“Reasonable accommodation” is defined as any modification or adjustment to the job or the working environment that will enable the person with a disability to have access to or participate or advance in employment. However, the EEA does not expand further as to what the limitations on “reasonable” are in the context of accommodation. The Code of Good Practice on Employment of Persons with Disabilities, which provides guidance to employers drawing on international legislation and best practice, provides that the employer need not accommodate a person with a disability if it would impose an unjustifiable hardship on the business of the employer. An unjustifiable hardship, in the circumstances, would be an action that requires significant or considerable difficulty or expense. This would involve considering, among other things, the effectiveness of the accommodation and the extent to which it would seriously disrupt the operation of the business.

In the context of an emotional service animal, there must be a link between the animal and a reduction in the impact of the impairment of the personal capacity to fulfil the essential functions of their job. However, even if such a link exists, the request to allow the animal into the work environment may still not be reasonable. Allowing any untrained animal into the workplace that creates a safety hazard would likely not be reasonable, regardless of its impact on the owner’s impairment. The employer may be required to grant the request where it relates to a well-behaved dog (but one that has not been specifically trained to perform tasks for the disabled person) which does not disrupt the workplace, if it results in a reduction of the impact of the individual’s impairment in the performance of his or her duties. Conversely, if the dog barks, causes unpleasant odours, is disruptive or hinders co-workers’ performance of their jobs, the employer would likely be entitled to decline the request for accommodation.

Further, if there is another way to accommodate the employee’s disability or the employee has other alternatives, such as medication that would be as (or more) effective, this may render the request for accommodation unreasonable.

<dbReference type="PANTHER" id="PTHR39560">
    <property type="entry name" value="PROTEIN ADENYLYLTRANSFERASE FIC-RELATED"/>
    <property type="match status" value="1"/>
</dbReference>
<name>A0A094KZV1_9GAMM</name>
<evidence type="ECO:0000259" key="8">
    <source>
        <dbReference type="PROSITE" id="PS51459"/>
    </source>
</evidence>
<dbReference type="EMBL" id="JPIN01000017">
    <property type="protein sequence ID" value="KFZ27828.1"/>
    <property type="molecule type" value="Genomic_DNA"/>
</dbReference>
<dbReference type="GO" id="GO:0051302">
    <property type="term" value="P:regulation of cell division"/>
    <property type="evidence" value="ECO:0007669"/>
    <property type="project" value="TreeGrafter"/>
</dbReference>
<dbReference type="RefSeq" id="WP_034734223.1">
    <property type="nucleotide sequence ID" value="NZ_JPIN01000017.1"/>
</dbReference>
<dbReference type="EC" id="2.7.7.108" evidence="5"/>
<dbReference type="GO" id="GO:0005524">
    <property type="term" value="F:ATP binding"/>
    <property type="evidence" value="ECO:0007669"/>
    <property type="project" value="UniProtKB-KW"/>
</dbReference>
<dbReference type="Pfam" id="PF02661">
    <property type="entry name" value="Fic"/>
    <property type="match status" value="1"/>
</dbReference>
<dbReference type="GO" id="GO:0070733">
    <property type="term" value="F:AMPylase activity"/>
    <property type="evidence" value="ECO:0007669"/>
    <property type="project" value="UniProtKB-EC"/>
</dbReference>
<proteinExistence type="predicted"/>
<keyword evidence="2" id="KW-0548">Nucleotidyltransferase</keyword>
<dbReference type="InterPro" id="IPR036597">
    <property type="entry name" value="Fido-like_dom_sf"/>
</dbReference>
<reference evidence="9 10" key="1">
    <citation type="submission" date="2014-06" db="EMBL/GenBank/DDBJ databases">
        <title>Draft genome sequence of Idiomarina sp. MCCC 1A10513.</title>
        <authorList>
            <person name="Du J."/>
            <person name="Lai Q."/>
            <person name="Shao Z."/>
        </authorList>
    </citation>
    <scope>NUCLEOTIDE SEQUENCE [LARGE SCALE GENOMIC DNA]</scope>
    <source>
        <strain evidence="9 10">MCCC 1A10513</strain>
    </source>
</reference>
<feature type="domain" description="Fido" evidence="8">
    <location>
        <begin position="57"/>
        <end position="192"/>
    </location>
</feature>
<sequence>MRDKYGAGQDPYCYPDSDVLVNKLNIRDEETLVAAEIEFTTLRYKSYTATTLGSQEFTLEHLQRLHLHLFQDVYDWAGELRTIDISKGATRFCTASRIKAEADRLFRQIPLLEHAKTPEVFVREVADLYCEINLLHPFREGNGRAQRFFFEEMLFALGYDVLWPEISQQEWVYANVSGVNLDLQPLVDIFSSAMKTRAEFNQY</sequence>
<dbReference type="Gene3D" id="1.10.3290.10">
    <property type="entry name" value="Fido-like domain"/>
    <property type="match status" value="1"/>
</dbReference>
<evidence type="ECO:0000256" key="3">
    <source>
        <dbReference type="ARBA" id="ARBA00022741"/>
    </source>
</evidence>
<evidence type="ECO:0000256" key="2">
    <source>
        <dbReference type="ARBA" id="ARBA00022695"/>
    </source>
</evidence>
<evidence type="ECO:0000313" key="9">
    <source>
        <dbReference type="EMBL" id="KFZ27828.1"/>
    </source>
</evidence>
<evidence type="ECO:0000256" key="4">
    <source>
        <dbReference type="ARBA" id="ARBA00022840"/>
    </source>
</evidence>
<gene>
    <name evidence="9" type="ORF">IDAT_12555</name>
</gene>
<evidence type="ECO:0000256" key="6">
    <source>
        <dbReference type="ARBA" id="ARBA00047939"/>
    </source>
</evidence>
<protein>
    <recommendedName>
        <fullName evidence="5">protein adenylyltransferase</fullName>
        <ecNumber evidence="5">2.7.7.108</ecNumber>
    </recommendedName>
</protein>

Also, at times, the request for an animal simply cannot be accommodated, regardless of how trained it might be. For instance, if a lease agreement strictly prohibits animals and the landlord is uncompromising, the accommodation may present an undue hardship to the employer where this would place the employer in breach of its agreement exposing it to cancelation or penalty fees. This may conceivably, however, result in a possible claim (by the employee) against the landlord under the Promotion of Equality and Prevention of Unfair Discrimination Act. Absent any external hindrances, though, if the service animal is the only viable option and where the possibility exists that the request may be reasonable, the employer will have to carefully consider the request, even if it is for a “comfort hamster”. In coming to the decision on the reasonability of the accommodation, the employer may need to allow the animal in the workplace on a trial basis to monitor the impact it has on the working environment. If the employer allows emotional support animals into its workplace, the employer should anticipate an influx of requests for comfort animals, especially in the dog-eat-dog world of corporate.

So, what is the high-water mark?

No matter how absurd the request for a comfort goldfish sounds, employers should not dismiss requests for emotional support animals out of hand. However, this does not mean that every request for accommodation will be genuine. Any employees just looking to bring their furkids to work should be kept on a tight leash and employees looking to take the mickey out of this trend should take heed, as this will likely land them in the dog box!